United States v. Stevens
Annotate this Case
559 U.S. 460 (2010)
ALITO, J., DISSENTING
UNITED STATES V. STEVENS
559 U. S. ____ (2010)
SUPREME COURT OF THE UNITED STATES
UNITED STATES, PETITIONER v. ROBERT J. STEVENS
on writ of certiorari to the united states court of appeals for the third circuit
[April 20, 2010]
Justice Alito, dissenting.
The Court strikes down in its entirety a valuable statute, 18 U. S. C. §48, that was enacted not to suppress speech, but to prevent horrific acts of animal cruelty—in particular, the creation and commercial exploitation of “crush videos,” a form of depraved entertainment that has no social value. The Court’s approach, which has the practical effect of legalizing the sale of such videos and is thus likely to spur a resumption of their production, is unwarranted. Respondent was convicted under §48 for selling videos depicting dogfights. On appeal, he argued, among other things, that §48 is unconstitutional as applied to the facts of this case, and he highlighted features of those videos that might distinguish them from other dogfight videos brought to our attention.[Footnote 1] The Court of Appeals—incorrectly, in my view—declined to decide whether §48 is unconstitutional as applied to respondent’s videos and instead reached out to hold that the statute is facially invalid. Today’s decision does not endorse the Court of Appeals’ reasoning, but it nevertheless strikes down §48 using what has been aptly termed the “strong medicine” of the overbreadth doctrine, United States v. Williams, 553 U. S. 285, 293 (2008) (internal quotation marks omitted), a potion that generally should be administered only as “a last resort.” Los Angeles Police Dept. v. United Reporting Publishing Corp., 528 U. S. 32, 39 (1999) (internal quotation marks omitted).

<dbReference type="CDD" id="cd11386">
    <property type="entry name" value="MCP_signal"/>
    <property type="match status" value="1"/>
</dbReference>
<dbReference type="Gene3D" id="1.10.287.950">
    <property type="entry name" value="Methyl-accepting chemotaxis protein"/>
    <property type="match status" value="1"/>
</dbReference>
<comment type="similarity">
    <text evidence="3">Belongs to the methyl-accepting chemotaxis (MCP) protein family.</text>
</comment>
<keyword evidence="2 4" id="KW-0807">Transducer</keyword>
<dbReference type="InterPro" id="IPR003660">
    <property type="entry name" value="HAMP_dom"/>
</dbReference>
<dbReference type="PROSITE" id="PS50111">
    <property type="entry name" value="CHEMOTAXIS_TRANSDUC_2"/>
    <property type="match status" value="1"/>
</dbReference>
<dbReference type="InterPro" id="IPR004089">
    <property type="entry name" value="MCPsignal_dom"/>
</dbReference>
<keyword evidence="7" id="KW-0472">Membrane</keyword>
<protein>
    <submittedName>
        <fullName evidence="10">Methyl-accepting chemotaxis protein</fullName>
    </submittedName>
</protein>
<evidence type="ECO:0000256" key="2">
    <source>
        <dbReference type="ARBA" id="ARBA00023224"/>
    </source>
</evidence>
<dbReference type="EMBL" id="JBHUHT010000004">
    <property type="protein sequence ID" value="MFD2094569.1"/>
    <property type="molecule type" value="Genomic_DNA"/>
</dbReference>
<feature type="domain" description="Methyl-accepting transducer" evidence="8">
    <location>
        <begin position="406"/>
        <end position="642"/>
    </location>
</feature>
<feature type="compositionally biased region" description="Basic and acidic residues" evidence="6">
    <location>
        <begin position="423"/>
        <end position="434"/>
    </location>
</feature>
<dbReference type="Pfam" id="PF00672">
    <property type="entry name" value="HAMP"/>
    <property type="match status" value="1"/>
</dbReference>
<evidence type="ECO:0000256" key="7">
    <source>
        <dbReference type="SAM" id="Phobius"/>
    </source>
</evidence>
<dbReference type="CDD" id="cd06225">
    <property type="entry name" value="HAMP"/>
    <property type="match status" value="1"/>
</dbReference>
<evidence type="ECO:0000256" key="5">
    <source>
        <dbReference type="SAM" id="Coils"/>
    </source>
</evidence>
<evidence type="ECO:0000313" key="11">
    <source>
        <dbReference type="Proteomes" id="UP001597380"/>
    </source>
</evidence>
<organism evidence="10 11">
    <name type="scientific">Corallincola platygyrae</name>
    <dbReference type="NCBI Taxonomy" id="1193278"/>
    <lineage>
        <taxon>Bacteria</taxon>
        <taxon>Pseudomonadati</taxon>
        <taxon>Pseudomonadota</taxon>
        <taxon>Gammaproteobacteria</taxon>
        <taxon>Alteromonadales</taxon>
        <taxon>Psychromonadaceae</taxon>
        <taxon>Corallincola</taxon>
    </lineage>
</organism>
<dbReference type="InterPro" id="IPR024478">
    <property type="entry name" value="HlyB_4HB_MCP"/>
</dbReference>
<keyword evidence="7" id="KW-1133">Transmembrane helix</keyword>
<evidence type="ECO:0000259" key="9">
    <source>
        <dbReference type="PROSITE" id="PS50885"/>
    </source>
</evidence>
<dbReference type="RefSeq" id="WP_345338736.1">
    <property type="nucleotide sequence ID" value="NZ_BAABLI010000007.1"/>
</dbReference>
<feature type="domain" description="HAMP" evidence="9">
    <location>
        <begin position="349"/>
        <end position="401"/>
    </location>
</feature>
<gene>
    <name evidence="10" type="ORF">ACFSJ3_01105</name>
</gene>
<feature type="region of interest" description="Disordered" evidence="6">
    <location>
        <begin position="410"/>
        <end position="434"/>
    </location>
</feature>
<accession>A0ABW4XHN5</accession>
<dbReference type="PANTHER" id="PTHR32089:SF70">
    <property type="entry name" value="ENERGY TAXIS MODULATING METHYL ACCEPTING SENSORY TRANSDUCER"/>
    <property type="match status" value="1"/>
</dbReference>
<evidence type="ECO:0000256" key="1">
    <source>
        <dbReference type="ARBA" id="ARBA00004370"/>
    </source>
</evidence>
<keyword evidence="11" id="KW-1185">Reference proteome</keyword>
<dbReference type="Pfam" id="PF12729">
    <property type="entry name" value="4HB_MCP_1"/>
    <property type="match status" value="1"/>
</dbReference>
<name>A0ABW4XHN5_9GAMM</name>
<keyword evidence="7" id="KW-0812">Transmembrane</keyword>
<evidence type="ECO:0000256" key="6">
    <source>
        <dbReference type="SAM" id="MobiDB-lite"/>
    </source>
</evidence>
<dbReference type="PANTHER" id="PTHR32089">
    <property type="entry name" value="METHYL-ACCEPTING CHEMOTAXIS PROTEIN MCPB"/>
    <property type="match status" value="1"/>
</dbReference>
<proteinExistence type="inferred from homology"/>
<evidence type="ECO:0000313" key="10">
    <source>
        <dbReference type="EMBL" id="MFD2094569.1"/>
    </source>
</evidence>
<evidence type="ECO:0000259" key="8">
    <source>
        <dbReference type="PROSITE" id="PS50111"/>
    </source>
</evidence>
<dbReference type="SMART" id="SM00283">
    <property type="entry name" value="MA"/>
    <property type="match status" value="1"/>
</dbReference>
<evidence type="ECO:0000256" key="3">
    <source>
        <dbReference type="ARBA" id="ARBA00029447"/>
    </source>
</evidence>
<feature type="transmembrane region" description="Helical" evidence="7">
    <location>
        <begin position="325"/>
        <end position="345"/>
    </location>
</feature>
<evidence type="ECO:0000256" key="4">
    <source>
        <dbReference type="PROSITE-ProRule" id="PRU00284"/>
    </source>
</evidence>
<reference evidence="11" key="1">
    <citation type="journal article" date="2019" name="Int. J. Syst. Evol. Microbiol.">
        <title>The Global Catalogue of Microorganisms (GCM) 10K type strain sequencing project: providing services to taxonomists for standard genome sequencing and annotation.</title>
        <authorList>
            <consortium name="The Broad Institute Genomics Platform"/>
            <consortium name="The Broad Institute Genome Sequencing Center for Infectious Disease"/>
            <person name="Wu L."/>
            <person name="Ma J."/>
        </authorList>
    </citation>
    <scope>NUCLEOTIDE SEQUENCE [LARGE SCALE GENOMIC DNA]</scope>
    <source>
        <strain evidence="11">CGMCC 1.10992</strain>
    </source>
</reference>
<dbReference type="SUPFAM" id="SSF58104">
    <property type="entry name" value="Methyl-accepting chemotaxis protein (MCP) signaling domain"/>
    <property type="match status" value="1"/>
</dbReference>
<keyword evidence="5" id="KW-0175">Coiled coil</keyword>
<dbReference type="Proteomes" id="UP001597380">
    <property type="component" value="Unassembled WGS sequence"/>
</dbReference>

Instead of applying the doctrine of overbreadth, I would vacate the decision below and instruct the Court of Appeals on remand to decide whether the videos that respondent sold are constitutionally protected. If the question of overbreadth is to be decided, however, I do not think the present record supports the Court’s conclusion that §48 bans a substantial quantity of protected speech.
A party seeking to challenge the constitutionality of a statute generally must show that the statute violates the party’s own rights. New York v. Ferber, 458 U. S. 747, 767 (1982). The First Amendment overbreadth doctrine carves out a narrow exception to that general rule. See id., at 768; Broadrick v. Oklahoma, 413 U. S. 601, 611–612 (1973). Because an overly broad law may deter constitutionally protected speech, the overbreadth doctrine allows a party to whom the law may constitutionally be applied to challenge the statute on the ground that it violates the First Amendment rights of others. See, e.g., Board of Trustees of State Univ. of N. Y. v. Fox, 492 U. S. 469, 483 (1989) (“Ordinarily, the principal advantage of the overbreadth doctrine for a litigant is that it enables him to benefit from the statute’s unlawful application to someone else”); see also Ohralik v. Ohio State Bar Assn., 436 U. S. 447, 462, n. 20 (1978) (describing the doctrine as one “under which a person may challenge a statute that infringes protected speech even if the statute constitutionally might be applied to him”).